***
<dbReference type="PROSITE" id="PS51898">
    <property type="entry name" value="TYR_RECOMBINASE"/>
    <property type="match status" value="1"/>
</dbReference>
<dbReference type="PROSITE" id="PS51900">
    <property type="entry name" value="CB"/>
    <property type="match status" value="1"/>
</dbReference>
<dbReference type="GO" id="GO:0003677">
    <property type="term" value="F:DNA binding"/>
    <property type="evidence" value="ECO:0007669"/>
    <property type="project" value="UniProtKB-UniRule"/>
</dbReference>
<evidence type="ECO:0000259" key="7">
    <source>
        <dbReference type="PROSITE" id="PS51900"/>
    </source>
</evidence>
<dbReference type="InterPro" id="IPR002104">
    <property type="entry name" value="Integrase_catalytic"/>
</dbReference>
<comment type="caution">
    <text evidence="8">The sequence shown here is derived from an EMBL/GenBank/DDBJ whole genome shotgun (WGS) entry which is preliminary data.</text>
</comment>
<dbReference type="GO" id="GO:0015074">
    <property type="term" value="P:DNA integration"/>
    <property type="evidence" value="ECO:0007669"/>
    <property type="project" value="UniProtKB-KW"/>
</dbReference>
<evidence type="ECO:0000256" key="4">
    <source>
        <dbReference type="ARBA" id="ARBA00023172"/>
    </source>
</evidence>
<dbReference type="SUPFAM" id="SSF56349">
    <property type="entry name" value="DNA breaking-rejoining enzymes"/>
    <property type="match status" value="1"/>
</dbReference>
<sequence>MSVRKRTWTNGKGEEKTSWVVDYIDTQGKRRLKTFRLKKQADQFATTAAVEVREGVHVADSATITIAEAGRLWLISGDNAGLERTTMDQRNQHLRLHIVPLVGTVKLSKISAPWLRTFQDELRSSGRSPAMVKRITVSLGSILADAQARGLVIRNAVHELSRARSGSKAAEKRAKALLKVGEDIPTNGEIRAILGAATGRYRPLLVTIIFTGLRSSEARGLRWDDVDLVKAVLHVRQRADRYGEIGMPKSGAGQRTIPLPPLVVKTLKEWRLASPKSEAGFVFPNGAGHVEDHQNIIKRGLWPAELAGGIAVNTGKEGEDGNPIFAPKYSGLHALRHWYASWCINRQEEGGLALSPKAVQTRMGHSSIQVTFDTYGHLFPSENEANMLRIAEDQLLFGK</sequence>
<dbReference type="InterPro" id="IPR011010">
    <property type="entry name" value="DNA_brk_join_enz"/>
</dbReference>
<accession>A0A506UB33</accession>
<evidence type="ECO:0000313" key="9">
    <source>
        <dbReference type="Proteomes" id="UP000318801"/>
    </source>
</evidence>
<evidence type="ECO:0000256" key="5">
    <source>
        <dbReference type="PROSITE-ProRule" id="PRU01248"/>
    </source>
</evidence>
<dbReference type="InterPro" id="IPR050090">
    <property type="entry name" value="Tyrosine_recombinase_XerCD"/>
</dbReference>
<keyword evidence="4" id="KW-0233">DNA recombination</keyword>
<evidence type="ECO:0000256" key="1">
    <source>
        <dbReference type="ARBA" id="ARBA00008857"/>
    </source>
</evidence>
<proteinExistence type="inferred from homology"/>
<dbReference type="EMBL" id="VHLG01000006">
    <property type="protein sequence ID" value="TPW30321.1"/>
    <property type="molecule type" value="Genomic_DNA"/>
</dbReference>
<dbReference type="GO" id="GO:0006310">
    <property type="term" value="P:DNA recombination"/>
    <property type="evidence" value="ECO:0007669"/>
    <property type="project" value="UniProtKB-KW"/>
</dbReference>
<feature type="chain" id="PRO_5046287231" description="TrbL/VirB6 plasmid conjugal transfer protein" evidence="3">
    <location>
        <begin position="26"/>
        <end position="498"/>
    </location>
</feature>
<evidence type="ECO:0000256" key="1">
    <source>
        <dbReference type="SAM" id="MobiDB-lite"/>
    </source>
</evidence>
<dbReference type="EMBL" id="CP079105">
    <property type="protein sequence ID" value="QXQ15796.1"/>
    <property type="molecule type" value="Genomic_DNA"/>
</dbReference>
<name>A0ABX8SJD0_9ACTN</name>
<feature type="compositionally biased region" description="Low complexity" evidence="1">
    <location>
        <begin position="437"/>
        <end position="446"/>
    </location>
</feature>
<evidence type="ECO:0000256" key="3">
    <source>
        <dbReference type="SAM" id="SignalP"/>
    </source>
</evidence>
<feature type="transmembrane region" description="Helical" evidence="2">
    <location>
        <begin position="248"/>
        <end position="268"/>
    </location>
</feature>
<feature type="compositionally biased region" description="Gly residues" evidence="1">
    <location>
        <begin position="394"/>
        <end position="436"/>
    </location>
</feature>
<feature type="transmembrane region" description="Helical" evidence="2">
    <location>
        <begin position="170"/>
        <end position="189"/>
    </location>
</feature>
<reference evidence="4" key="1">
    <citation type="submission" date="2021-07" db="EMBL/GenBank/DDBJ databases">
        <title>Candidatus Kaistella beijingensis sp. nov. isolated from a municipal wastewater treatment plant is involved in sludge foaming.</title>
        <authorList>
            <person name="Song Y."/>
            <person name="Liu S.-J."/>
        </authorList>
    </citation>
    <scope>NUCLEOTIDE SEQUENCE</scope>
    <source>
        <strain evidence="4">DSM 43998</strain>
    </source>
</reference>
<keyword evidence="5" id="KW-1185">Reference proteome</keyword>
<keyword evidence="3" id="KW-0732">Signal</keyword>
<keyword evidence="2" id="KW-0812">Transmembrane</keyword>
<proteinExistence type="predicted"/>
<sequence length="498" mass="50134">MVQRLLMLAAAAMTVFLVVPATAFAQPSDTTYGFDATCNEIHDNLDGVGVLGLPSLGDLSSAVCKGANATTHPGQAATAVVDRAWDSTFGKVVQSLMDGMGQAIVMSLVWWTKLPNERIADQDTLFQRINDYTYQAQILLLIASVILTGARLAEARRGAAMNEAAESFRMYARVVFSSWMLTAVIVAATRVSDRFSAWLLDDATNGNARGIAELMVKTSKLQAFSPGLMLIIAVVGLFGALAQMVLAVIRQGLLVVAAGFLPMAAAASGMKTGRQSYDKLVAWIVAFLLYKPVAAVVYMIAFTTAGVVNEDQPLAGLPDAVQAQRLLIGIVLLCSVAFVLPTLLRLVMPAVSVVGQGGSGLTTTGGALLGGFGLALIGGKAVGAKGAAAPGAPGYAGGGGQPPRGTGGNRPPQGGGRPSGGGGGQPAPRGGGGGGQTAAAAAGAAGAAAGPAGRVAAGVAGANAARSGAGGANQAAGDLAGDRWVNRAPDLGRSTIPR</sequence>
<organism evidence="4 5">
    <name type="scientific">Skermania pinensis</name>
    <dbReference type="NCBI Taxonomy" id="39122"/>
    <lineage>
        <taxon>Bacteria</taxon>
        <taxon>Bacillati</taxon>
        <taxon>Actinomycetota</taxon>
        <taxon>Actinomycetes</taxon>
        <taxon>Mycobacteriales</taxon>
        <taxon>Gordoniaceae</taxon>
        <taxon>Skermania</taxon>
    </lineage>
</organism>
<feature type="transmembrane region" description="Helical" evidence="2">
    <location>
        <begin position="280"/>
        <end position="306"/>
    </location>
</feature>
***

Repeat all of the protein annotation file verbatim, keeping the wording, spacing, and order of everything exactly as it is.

<dbReference type="PROSITE" id="PS51898">
    <property type="entry name" value="TYR_RECOMBINASE"/>
    <property type="match status" value="1"/>
</dbReference>
<dbReference type="PROSITE" id="PS51900">
    <property type="entry name" value="CB"/>
    <property type="match status" value="1"/>
</dbReference>
<dbReference type="GO" id="GO:0003677">
    <property type="term" value="F:DNA binding"/>
    <property type="evidence" value="ECO:0007669"/>
    <property type="project" value="UniProtKB-UniRule"/>
</dbReference>
<evidence type="ECO:0000259" key="7">
    <source>
        <dbReference type="PROSITE" id="PS51900"/>
    </source>
</evidence>
<dbReference type="InterPro" id="IPR002104">
    <property type="entry name" value="Integrase_catalytic"/>
</dbReference>
<comment type="caution">
    <text evidence="8">The sequence shown here is derived from an EMBL/GenBank/DDBJ whole genome shotgun (WGS) entry which is preliminary data.</text>
</comment>
<dbReference type="GO" id="GO:0015074">
    <property type="term" value="P:DNA integration"/>
    <property type="evidence" value="ECO:0007669"/>
    <property type="project" value="UniProtKB-KW"/>
</dbReference>
<evidence type="ECO:0000256" key="4">
    <source>
        <dbReference type="ARBA" id="ARBA00023172"/>
    </source>
</evidence>
<dbReference type="SUPFAM" id="SSF56349">
    <property type="entry name" value="DNA breaking-rejoining enzymes"/>
    <property type="match status" value="1"/>
</dbReference>
<sequence>MSVRKRTWTNGKGEEKTSWVVDYIDTQGKRRLKTFRLKKQADQFATTAAVEVREGVHVADSATITIAEAGRLWLISGDNAGLERTTMDQRNQHLRLHIVPLVGTVKLSKISAPWLRTFQDELRSSGRSPAMVKRITVSLGSILADAQARGLVIRNAVHELSRARSGSKAAEKRAKALLKVGEDIPTNGEIRAILGAATGRYRPLLVTIIFTGLRSSEARGLRWDDVDLVKAVLHVRQRADRYGEIGMPKSGAGQRTIPLPPLVVKTLKEWRLASPKSEAGFVFPNGAGHVEDHQNIIKRGLWPAELAGGIAVNTGKEGEDGNPIFAPKYSGLHALRHWYASWCINRQEEGGLALSPKAVQTRMGHSSIQVTFDTYGHLFPSENEANMLRIAEDQLLFGK</sequence>
<dbReference type="InterPro" id="IPR011010">
    <property type="entry name" value="DNA_brk_join_enz"/>
</dbReference>
<accession>A0A506UB33</accession>
<evidence type="ECO:0000313" key="9">
    <source>
        <dbReference type="Proteomes" id="UP000318801"/>
    </source>
</evidence>
<evidence type="ECO:0000256" key="5">
    <source>
        <dbReference type="PROSITE-ProRule" id="PRU01248"/>
    </source>
</evidence>
<dbReference type="InterPro" id="IPR050090">
    <property type="entry name" value="Tyrosine_recombinase_XerCD"/>
</dbReference>
<keyword evidence="4" id="KW-0233">DNA recombination</keyword>
<evidence type="ECO:0000256" key="1">
    <source>
        <dbReference type="ARBA" id="ARBA00008857"/>
    </source>
</evidence>
<proteinExistence type="inferred from homology"/>
<dbReference type="EMBL" id="VHLG01000006">
    <property type="protein sequence ID" value="TPW30321.1"/>
    <property type="molecule type" value="Genomic_DNA"/>
</dbReference>
<dbReference type="GO" id="GO:0006310">
    <property type="term" value="P:DNA recombination"/>
    <property type="evidence" value="ECO:0007669"/>
    <property type="project" value="UniProtKB-KW"/>
</dbReference>
<feature type="chain" id="PRO_5046287231" description="TrbL/VirB6 plasmid conjugal transfer protein" evidence="3">
    <location>
        <begin position="26"/>
        <end position="498"/>
    </location>
</feature>
<evidence type="ECO:0000256" key="1">
    <source>
        <dbReference type="SAM" id="MobiDB-lite"/>
    </source>
</evidence>
<dbReference type="EMBL" id="CP079105">
    <property type="protein sequence ID" value="QXQ15796.1"/>
    <property type="molecule type" value="Genomic_DNA"/>
</dbReference>
<name>A0ABX8SJD0_9ACTN</name>
<feature type="compositionally biased region" description="Low complexity" evidence="1">
    <location>
        <begin position="437"/>
        <end position="446"/>
    </location>
</feature>
<evidence type="ECO:0000256" key="3">
    <source>
        <dbReference type="SAM" id="SignalP"/>
    </source>
</evidence>
<feature type="transmembrane region" description="Helical" evidence="2">
    <location>
        <begin position="248"/>
        <end position="268"/>
    </location>
</feature>
<feature type="compositionally biased region" description="Gly residues" evidence="1">
    <location>
        <begin position="394"/>
        <end position="436"/>
    </location>
</feature>
<feature type="transmembrane region" description="Helical" evidence="2">
    <location>
        <begin position="170"/>
        <end position="189"/>
    </location>
</feature>
<reference evidence="4" key="1">
    <citation type="submission" date="2021-07" db="EMBL/GenBank/DDBJ databases">
        <title>Candidatus Kaistella beijingensis sp. nov. isolated from a municipal wastewater treatment plant is involved in sludge foaming.</title>
        <authorList>
            <person name="Song Y."/>
            <person name="Liu S.-J."/>
        </authorList>
    </citation>
    <scope>NUCLEOTIDE SEQUENCE</scope>
    <source>
        <strain evidence="4">DSM 43998</strain>
    </source>
</reference>
<keyword evidence="5" id="KW-1185">Reference proteome</keyword>
<keyword evidence="3" id="KW-0732">Signal</keyword>
<keyword evidence="2" id="KW-0812">Transmembrane</keyword>
<proteinExistence type="predicted"/>
<sequence length="498" mass="50134">MVQRLLMLAAAAMTVFLVVPATAFAQPSDTTYGFDATCNEIHDNLDGVGVLGLPSLGDLSSAVCKGANATTHPGQAATAVVDRAWDSTFGKVVQSLMDGMGQAIVMSLVWWTKLPNERIADQDTLFQRINDYTYQAQILLLIASVILTGARLAEARRGAAMNEAAESFRMYARVVFSSWMLTAVIVAATRVSDRFSAWLLDDATNGNARGIAELMVKTSKLQAFSPGLMLIIAVVGLFGALAQMVLAVIRQGLLVVAAGFLPMAAAASGMKTGRQSYDKLVAWIVAFLLYKPVAAVVYMIAFTTAGVVNEDQPLAGLPDAVQAQRLLIGIVLLCSVAFVLPTLLRLVMPAVSVVGQGGSGLTTTGGALLGGFGLALIGGKAVGAKGAAAPGAPGYAGGGGQPPRGTGGNRPPQGGGRPSGGGGGQPAPRGGGGGGQTAAAAAGAAGAAAGPAGRVAAGVAGANAARSGAGGANQAAGDLAGDRWVNRAPDLGRSTIPR</sequence>
<organism evidence="4 5">
    <name type="scientific">Skermania pinensis</name>
    <dbReference type="NCBI Taxonomy" id="39122"/>
    <lineage>
        <taxon>Bacteria</taxon>
        <taxon>Bacillati</taxon>
        <taxon>Actinomycetota</taxon>
        <taxon>Actinomycetes</taxon>
        <taxon>Mycobacteriales</taxon>
        <taxon>Gordoniaceae</taxon>
        <taxon>Skermania</taxon>
    </lineage>
</organism>
<feature type="transmembrane region" description="Helical" evidence="2">
    <location>
        <begin position="280"/>
        <end position="306"/>
    </location>
</feature>